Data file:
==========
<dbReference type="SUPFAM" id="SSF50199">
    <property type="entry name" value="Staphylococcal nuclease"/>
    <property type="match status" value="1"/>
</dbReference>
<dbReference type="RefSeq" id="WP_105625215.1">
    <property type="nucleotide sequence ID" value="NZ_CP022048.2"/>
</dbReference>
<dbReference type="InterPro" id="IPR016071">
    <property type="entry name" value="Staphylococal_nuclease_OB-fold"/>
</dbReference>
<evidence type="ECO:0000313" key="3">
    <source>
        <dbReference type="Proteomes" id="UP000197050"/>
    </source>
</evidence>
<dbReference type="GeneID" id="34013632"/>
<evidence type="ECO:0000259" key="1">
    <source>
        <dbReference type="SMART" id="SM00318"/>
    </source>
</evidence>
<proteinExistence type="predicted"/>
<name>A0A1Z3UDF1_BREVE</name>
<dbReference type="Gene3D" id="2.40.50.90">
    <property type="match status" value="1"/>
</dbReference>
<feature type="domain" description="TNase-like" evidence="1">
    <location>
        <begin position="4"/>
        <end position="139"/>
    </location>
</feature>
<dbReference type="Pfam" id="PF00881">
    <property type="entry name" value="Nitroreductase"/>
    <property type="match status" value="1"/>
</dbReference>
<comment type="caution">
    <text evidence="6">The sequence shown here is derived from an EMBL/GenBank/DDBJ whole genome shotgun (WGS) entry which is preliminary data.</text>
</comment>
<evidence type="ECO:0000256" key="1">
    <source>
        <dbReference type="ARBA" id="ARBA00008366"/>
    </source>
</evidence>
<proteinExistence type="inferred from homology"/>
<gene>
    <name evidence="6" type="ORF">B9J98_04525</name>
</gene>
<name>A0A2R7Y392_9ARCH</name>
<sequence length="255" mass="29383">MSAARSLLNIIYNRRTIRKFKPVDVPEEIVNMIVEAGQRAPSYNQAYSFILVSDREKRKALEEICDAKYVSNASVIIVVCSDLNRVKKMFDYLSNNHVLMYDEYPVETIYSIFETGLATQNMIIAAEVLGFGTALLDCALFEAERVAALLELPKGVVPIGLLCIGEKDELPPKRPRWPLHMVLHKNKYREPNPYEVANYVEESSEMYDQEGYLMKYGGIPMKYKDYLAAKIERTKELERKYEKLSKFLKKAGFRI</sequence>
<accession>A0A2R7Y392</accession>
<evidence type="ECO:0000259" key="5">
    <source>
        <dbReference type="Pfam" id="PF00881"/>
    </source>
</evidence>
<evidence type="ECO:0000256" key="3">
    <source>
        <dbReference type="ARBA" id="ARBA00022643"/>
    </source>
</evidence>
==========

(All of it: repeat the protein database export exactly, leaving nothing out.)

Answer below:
<dbReference type="SUPFAM" id="SSF50199">
    <property type="entry name" value="Staphylococcal nuclease"/>
    <property type="match status" value="1"/>
</dbReference>
<dbReference type="RefSeq" id="WP_105625215.1">
    <property type="nucleotide sequence ID" value="NZ_CP022048.2"/>
</dbReference>
<dbReference type="InterPro" id="IPR016071">
    <property type="entry name" value="Staphylococal_nuclease_OB-fold"/>
</dbReference>
<evidence type="ECO:0000313" key="3">
    <source>
        <dbReference type="Proteomes" id="UP000197050"/>
    </source>
</evidence>
<dbReference type="GeneID" id="34013632"/>
<evidence type="ECO:0000259" key="1">
    <source>
        <dbReference type="SMART" id="SM00318"/>
    </source>
</evidence>
<proteinExistence type="predicted"/>
<name>A0A1Z3UDF1_BREVE</name>
<dbReference type="Gene3D" id="2.40.50.90">
    <property type="match status" value="1"/>
</dbReference>
<feature type="domain" description="TNase-like" evidence="1">
    <location>
        <begin position="4"/>
        <end position="139"/>
    </location>
</feature>
<dbReference type="Pfam" id="PF00881">
    <property type="entry name" value="Nitroreductase"/>
    <property type="match status" value="1"/>
</dbReference>
<comment type="caution">
    <text evidence="6">The sequence shown here is derived from an EMBL/GenBank/DDBJ whole genome shotgun (WGS) entry which is preliminary data.</text>
</comment>
<evidence type="ECO:0000256" key="1">
    <source>
        <dbReference type="ARBA" id="ARBA00008366"/>
    </source>
</evidence>
<proteinExistence type="inferred from homology"/>
<gene>
    <name evidence="6" type="ORF">B9J98_04525</name>
</gene>
<name>A0A2R7Y392_9ARCH</name>
<sequence length="255" mass="29383">MSAARSLLNIIYNRRTIRKFKPVDVPEEIVNMIVEAGQRAPSYNQAYSFILVSDREKRKALEEICDAKYVSNASVIIVVCSDLNRVKKMFDYLSNNHVLMYDEYPVETIYSIFETGLATQNMIIAAEVLGFGTALLDCALFEAERVAALLELPKGVVPIGLLCIGEKDELPPKRPRWPLHMVLHKNKYREPNPYEVANYVEESSEMYDQEGYLMKYGGIPMKYKDYLAAKIERTKELERKYEKLSKFLKKAGFRI</sequence>
<accession>A0A2R7Y392</accession>
<evidence type="ECO:0000259" key="5">
    <source>
        <dbReference type="Pfam" id="PF00881"/>
    </source>
</evidence>
<evidence type="ECO:0000256" key="3">
    <source>
        <dbReference type="ARBA" id="ARBA00022643"/>
    </source>
</evidence>